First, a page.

Transparency in giving in the cultural sector – evidence to Warwick Commission on cultural value
I gave evidence to the Warwick Commission today on a range of digital issues and philanthropy. The digital stuff i cover over there but here is the section on philanthropy and transparency. I call in particular for the Arts Council England, which publishes its grants to publish also the evidence and evaluations they hold for projects as ‘extra columns in the spreadsheet’. This would reduce the burden for other grant makers in assessing where to make grants in the arts sector and to my mind increase their appetite for risk.
2. – Philanthropy and better grant making through transparency
Society will only make best use of resources, especially at times of scarcity if it has sufficient information to make informed decisions. No financial or investment market would work without information about basic investment and performance. Yet the cultural sector as a whole seems to have only scant data on what is granted to what and how effective that grant was. ACE is making steps in the right direction, but could go much further.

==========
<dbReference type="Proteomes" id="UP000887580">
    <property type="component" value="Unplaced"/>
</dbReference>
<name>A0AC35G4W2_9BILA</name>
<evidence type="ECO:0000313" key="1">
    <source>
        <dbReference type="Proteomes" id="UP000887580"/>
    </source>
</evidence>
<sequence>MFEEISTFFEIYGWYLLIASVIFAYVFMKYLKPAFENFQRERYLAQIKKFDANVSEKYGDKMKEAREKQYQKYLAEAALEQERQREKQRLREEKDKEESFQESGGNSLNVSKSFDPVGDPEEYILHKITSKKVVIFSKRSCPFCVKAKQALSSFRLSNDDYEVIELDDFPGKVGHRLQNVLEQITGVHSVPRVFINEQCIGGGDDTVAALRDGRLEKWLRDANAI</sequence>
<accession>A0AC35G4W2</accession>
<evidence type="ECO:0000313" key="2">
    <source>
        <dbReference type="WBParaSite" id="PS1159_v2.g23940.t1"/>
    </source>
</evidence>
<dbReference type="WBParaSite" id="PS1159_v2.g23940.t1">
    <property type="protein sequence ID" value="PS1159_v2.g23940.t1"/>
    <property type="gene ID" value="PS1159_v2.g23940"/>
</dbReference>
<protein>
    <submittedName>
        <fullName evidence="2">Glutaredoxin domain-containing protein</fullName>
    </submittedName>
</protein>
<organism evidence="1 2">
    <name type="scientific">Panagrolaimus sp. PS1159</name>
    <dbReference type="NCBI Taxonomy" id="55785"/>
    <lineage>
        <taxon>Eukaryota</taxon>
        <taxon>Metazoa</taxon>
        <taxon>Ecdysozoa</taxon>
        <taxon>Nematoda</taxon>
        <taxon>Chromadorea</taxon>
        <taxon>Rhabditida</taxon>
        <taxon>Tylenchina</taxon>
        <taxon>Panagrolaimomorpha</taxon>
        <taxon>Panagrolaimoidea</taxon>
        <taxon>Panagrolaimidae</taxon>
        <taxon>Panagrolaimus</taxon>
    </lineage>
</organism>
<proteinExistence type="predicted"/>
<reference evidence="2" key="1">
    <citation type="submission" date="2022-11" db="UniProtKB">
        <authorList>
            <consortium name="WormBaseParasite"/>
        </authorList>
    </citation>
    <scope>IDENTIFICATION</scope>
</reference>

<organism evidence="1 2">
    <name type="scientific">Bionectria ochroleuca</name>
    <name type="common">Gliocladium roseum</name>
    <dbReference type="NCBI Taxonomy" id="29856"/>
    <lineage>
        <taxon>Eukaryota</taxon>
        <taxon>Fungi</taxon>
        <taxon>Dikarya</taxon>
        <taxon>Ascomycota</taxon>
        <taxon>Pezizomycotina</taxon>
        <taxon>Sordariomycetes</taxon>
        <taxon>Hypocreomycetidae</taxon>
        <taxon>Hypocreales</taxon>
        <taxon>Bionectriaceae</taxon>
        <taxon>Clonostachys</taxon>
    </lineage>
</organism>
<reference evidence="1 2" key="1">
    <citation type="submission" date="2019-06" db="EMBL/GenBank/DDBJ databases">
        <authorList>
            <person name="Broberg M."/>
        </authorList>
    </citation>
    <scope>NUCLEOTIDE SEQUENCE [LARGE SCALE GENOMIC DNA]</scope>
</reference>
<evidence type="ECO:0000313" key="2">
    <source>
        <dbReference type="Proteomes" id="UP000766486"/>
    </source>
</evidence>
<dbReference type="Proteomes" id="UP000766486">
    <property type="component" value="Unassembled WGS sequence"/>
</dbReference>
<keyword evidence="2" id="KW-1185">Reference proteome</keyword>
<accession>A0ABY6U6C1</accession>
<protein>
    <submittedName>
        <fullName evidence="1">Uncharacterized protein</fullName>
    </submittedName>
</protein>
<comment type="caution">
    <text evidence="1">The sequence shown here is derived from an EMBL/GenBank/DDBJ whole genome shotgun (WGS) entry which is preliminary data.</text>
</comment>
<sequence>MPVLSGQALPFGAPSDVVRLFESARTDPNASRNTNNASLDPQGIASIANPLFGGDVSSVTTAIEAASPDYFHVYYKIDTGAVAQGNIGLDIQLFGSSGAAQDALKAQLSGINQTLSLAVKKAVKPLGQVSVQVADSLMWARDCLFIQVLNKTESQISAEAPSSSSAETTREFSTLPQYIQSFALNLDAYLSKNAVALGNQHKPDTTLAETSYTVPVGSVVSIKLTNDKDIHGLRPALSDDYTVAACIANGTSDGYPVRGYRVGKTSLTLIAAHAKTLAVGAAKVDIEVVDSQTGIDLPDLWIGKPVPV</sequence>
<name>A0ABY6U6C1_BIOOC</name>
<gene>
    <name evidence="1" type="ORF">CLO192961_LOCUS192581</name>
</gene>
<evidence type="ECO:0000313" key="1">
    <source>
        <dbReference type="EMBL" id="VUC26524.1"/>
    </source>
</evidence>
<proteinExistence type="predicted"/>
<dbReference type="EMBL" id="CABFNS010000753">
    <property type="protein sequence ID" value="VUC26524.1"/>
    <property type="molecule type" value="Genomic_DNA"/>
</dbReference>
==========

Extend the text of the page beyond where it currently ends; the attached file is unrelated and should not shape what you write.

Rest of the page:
For philanthropists, grant making too often takes place in the dark – you don’t know who else has given to an organisation, what they thought of them, what happened to the money etc. It costs substantial staff time to do due diligence on an organisation that in fact several other grant makers have already analysed and granted or not. Grant makers generally publish lists of grant buried in the pdf of their annual reports – if they were to publish grants as an easily digestible spreadsheet to open standards this could transform understanding of who funds what in the sector.
My wife Fran and I in 2013 set up ‘360 giving’ an emerging campaign for transparency in grant making in the UK. We both have a background in transparency and open data. Fran, who set up The Indigo Trust is a lifelong philanthropist, frustrated by the opacity of the grant making sector. We are both trustees of The Indigo Trust and graduates of the Institute for Philanthropy’s Philanthropy Workshop. Fran is also Chair of ‘Publish What You Fund’ the leading in international aid transparency organisation, I am a member of two government sector transparency panels.